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Design for the Real World: Human Ecology and Social Change Paperback – August 30, 2005

ISBN-13: 978-0897331531 ISBN-10: 0897331532 Edition: 2 Revised

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Product Details

  • Paperback: 416 pages
  • Publisher: Chicago Review Press; 2 Revised edition (August 30, 2005)
  • Language: English
  • ISBN-10: 0897331532
  • ISBN-13: 978-0897331531
  • Product Dimensions: 8.4 x 5.7 x 0.8 inches
  • Shipping Weight: 12.8 ounces (View shipping rates and policies)
  • Average Customer Review: 4.9 out of 5 stars  See all reviews (22 customer reviews)
  • Amazon Best Sellers Rank: #38,645 in Books (See Top 100 in Books)

Editorial Reviews


"Thoroughly provocative." — Time

"The book is wonderfully alive, and full of examples to instruct, amuse or horrify. The enthusiasm and verbal exuberance of Papanek as he rips away the pretensions, hypocrisises and vices of the real world are always stimulating." — Arthur Conway, New Scientist

About the Author

Although most of Dr. Papanek's work had been in product design, his background included architecture and anthropology. He taught or chaired departments at universities in Canada, the United States, Denmark, Sweden and England. In recognition of his work to create a closer understanding between the impoverished Third World and technologically advanced countries, he was nominated for the Alternative Nobel Prize. In 1981 he received the ICSID/Kyoto Honours Award for his development of a communications device for the governments of Tanzania and Nigeria. He was also senior design consultant to Volvo of Sweden, to the government of Papua New Guinea and to a medical lighting firm in Australia. From 1981 he was permanent J.L. Constant Distinguished Professor at the School of Architecture and Urban Design at the University of Kansas in Lawrence. Dr. Papanek died in 1998.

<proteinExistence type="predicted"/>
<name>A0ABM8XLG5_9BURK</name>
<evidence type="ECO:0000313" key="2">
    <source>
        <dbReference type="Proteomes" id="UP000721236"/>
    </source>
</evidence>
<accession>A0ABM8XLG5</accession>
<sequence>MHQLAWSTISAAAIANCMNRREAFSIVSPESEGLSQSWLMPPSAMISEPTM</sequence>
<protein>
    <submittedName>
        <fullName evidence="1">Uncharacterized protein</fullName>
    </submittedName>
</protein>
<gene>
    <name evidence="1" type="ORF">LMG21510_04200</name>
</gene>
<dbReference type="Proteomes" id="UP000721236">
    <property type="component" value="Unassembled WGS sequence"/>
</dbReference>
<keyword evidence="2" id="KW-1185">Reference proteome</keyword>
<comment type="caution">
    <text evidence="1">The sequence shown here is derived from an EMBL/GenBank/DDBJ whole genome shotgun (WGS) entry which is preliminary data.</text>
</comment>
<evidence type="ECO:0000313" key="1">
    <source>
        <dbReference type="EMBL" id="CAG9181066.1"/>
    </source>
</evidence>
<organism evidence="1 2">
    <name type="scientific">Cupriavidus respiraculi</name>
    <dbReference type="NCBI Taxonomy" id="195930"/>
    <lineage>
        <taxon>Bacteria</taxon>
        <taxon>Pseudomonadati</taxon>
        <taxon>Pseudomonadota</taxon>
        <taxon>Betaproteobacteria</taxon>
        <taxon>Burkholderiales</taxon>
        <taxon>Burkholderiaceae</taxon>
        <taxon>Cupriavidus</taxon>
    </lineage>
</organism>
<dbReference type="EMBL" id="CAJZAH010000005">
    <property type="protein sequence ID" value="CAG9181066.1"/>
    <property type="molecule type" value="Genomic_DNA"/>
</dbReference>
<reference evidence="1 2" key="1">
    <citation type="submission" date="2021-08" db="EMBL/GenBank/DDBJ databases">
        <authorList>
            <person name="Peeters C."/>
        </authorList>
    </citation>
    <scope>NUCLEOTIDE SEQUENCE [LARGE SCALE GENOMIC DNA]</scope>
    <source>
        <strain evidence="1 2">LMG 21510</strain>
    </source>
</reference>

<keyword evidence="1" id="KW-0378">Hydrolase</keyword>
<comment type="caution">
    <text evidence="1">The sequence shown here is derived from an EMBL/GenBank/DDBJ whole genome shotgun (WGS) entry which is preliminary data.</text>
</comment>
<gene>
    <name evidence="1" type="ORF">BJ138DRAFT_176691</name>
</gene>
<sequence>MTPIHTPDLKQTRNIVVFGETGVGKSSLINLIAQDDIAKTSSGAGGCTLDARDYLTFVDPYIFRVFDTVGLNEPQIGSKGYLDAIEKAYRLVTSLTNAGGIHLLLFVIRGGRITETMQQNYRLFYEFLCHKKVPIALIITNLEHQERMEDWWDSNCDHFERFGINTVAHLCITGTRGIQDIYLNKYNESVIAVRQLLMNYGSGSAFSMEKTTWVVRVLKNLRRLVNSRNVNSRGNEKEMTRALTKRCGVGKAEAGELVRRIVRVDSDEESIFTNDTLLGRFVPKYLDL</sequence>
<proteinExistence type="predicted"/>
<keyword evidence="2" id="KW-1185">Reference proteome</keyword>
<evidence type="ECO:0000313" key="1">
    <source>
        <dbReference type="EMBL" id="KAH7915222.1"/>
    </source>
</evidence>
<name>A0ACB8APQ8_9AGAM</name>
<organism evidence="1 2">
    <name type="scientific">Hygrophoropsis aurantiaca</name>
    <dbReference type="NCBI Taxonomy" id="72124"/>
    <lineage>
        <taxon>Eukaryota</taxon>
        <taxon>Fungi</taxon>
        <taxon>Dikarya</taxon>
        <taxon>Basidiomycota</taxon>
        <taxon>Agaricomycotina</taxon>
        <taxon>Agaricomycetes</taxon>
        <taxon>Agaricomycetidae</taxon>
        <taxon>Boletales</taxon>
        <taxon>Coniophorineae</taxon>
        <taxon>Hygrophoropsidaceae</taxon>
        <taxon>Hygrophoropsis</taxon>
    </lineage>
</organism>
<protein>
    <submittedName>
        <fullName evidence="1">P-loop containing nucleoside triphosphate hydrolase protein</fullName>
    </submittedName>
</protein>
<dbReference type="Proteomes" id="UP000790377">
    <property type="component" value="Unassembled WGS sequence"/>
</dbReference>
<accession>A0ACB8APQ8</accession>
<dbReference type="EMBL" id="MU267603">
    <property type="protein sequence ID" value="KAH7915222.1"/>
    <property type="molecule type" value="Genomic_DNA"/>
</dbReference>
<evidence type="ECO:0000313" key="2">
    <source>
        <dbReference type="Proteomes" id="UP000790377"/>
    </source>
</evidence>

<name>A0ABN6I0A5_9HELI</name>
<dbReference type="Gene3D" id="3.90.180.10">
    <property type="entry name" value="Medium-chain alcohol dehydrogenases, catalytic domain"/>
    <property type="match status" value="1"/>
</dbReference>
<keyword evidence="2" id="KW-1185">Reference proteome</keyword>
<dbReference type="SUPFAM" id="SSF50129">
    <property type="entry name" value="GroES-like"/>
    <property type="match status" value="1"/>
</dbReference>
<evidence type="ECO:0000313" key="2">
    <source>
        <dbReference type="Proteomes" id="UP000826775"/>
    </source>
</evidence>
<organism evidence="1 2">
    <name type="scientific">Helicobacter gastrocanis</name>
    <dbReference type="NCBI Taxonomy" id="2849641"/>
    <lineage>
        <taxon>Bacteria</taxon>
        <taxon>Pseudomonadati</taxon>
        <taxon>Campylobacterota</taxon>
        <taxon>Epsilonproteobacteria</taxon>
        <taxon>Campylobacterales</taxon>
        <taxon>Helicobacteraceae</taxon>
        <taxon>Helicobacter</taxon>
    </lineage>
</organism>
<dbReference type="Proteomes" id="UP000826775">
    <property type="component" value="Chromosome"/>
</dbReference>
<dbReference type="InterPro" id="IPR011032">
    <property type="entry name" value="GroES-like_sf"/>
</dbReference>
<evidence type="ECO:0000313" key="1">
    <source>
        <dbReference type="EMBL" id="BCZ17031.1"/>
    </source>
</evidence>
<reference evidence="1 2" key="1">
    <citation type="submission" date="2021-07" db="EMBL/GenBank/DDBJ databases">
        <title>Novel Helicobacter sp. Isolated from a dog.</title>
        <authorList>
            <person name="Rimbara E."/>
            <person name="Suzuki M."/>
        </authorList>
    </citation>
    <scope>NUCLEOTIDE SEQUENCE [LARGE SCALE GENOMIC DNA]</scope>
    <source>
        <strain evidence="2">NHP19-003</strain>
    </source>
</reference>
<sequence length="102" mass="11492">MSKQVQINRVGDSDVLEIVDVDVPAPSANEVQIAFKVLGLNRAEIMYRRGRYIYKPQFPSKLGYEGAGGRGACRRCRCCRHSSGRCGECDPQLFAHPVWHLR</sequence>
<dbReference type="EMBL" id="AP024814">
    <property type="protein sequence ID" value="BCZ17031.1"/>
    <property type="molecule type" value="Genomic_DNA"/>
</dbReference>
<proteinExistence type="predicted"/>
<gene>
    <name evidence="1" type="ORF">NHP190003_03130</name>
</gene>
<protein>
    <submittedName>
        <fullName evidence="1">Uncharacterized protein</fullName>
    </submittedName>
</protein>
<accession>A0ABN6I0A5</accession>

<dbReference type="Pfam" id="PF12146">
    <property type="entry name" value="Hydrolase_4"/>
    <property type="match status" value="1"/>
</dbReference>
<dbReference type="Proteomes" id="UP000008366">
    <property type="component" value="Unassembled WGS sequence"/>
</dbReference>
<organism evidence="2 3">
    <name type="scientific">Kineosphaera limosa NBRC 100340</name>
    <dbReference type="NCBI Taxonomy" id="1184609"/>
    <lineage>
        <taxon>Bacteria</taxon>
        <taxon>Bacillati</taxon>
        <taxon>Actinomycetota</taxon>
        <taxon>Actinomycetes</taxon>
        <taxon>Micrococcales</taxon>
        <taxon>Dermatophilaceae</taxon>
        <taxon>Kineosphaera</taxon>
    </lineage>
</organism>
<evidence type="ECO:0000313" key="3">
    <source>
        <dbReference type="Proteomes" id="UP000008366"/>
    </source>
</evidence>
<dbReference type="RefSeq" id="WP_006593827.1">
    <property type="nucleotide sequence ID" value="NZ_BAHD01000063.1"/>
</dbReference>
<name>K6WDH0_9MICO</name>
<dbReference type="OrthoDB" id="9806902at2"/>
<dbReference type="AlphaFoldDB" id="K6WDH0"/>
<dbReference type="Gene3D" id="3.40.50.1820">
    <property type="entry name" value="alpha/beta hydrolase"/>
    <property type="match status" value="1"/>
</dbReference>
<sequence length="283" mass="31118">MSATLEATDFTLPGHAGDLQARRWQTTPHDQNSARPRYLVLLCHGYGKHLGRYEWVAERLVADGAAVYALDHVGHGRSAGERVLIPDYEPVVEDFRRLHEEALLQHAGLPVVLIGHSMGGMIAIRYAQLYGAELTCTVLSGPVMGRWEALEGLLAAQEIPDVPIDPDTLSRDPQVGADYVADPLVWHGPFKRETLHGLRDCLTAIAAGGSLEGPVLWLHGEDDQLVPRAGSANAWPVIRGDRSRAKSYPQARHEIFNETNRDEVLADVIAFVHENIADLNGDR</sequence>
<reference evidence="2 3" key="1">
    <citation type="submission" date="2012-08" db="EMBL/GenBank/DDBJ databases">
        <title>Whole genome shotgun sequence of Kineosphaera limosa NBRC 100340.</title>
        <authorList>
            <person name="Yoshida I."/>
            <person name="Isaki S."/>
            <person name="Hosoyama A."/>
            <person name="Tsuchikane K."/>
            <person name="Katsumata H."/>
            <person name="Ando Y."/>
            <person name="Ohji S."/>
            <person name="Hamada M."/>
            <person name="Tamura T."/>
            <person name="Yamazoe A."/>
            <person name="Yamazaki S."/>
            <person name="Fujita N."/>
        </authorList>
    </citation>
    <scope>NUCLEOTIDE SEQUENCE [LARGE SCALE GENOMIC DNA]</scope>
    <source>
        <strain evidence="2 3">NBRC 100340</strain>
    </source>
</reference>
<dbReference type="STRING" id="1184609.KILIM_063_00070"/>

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Customer Reviews

4.9 out of 5 stars
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See all 22 customer reviews
I highly recommend this book to design students and professionals.
richard hughes
Papanek clearly shows that real design should be about improving the way our world, and our society should work.
Michael A. Scott
This book was for many the start on thinking about preservation while designing.

Most Helpful Customer Reviews

28 of 29 people found the following review helpful By James Ferguson VINE VOICE on February 22, 2004
Format: Paperback
I first heard a lecture by Victor Papanek about 20 years ago, shortly before this revised edition was released. He was a very impressive speaker, drawing from a seemingly bottomless well of ecological design ideas. His work has taken him far and wide and in the process allowed him to revamp many of his views on environmental design. This book is an extensively updated version of his seminal book on the subject. It has become a bit dated in the 20 years since its release, especially in regard to computer software design. But, most of the material he covers is still relavent to the present, as we have only begun to scratch the surface of sound ecological ideas.
Having read the more recent books on ecological design by Sim Van Der Ryn and William McDonough, I was surprised to see that neither mentioned Papanek, who prefigured many of the ideas they present in their current books. Papanek long ago advocated the lease/use principle, which makes much more sense in a rapidly changing technological world than does the buy/own principle that continues to dominate our social thinking. Papanek notes the many cultural and psychological blocks we have created for ourselves when it comes to ecological design, but also illustrates how we can overcome these blocks with methods such as bisociation, first proposed by Arthur Koestler. But, what really makes this book stand out are the great number of illustrations that Papanek uses to demonstrate his ideas. This is one of the most practical books written on environmental design.
While Papanek was an industrial designer, his ideas are equally germaine to the field of architecture and biology.